This image is one of over 108,000 from the AMICA Library (formerly The Art Museum Image Consortium Library- The AMICO Library), a growing online collection of high-quality, digital art images from over 20 museums around the world.
www.davidrumsey.com/amica offers subscriptions to this collection, the finest art image database available on the internet. EVERY image has full curatorial text and can be studied in depth by zooming into the smallest details from within the Image Workspace.
- Cultures and time periods represented
range from contemporary art, to ancient Greek, Roman, and Egyptian works.
- Types of works include paintings, drawings,
watercolors, sculptures, costumes, jewelry, furniture, prints, photographs,
textiles, decorative art, books and manuscripts.
Gain access to this incredible resource through either a
monthly or a yearly subscription and search the entire collection from
your desktop, compare multiple images side by side and zoom into the minute
details of the images. Visit www.davidrumsey.com/amica
for more information on the collection, click on the link below the
revolving thumbnail to the right, or email us at email@example.com
Creator Nationality: South American; Peruvian
Creator Name-CRT: Moche-Wari peoples
View: Full View
Creation Start Date: 600
Creation End Date: 899
Creation Date: 7th-9th century
Object Type: Costume and Jewelry
Classification Term: Textiles
Materials and Techniques: Cotton, camelid hair
Dimensions: H. 34 1/4 in. (87 cm)
AMICA Contributor: The Metropolitan Museum of Art
Owner Location: New York, New York, USA
ID Number: 1987.394.706
Credit Line: Bequest of Jane Costello Goldberg, from the collection of Arnold I. Goldberg, 1986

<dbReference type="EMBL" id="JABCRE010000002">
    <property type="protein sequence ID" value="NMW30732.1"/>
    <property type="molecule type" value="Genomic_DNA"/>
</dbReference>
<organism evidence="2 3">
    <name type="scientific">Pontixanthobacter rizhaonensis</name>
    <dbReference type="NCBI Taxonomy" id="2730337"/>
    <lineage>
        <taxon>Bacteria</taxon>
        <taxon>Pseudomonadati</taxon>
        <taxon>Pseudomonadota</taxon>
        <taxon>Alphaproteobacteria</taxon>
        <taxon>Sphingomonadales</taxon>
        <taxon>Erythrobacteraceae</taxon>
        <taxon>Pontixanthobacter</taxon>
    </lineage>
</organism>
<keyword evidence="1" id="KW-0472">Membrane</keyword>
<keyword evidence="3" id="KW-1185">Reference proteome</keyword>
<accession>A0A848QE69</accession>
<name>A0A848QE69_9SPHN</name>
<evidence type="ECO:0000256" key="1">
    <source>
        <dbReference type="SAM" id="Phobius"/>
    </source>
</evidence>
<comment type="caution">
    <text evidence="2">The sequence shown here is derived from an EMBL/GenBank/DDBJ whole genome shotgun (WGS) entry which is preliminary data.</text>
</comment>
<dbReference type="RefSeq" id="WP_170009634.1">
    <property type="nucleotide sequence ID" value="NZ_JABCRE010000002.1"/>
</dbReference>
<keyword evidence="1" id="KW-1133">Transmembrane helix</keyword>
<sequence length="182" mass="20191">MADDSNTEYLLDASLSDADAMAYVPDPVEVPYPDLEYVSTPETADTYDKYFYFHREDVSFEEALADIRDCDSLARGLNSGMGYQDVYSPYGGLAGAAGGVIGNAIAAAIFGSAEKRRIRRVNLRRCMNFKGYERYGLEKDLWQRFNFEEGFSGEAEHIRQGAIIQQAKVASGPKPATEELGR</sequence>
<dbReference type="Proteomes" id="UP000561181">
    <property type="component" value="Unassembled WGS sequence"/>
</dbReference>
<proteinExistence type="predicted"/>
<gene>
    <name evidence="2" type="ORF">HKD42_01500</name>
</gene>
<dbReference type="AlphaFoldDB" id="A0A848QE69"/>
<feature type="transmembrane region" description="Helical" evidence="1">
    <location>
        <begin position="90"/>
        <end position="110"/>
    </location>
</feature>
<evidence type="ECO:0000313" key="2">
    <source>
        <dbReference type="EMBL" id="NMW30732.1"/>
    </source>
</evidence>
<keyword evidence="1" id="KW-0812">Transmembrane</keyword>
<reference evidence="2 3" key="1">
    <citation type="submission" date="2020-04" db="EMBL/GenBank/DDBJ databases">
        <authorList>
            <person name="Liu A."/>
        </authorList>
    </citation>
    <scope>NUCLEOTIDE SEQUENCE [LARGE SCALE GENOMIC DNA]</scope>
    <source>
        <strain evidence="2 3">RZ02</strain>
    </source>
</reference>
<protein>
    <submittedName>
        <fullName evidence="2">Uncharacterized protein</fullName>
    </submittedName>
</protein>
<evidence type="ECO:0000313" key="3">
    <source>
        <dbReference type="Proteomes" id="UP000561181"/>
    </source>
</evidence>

Throughout Peruvian prehistory, the tunic was the most elaborate garment worn by men. In addition to being important items of dress, tunics are significant for their technical variety and their great wealth of complex patterning.
This example is strikingly bold in color. The main pattern, worked in red, represents interconnected, geometricized animals, whose serrated backs form strong diagonals across the body of the shirt. A border at the lower edge of the tunic (and originally at the sleeve ends as well), repeats a much smaller profile figure at regular intervals. Its long upraised tail has monkey references, but its long snout suggests that it is a composite animal. Such changes of scale and stylization of imagery in the center and borders were common to textiles associated with the Huarmey Valley at this time. The variety was stimulated by external political and artistic forces as new influences were moving into the area.
AMICA ID: MMA_.1987.394.706
AMICA Library Year: 2000
Media Metadata Rights:
Copyright The Metropolitan Museum of Art
AMICA PUBLIC RIGHTS: a) Access to the materials is granted for personal and non-commercial use. b) A full educational license for non-commercial use is available from Cartography Associates at www.davidrumsey.com/amica/institution_subscribe.html c) Licensed users may continue their examination of additional materials provided by Cartography Associates, and d) commercial rights are available from the rights holder.
Copyright © 2007 Cartography Associates.
All rights reserved.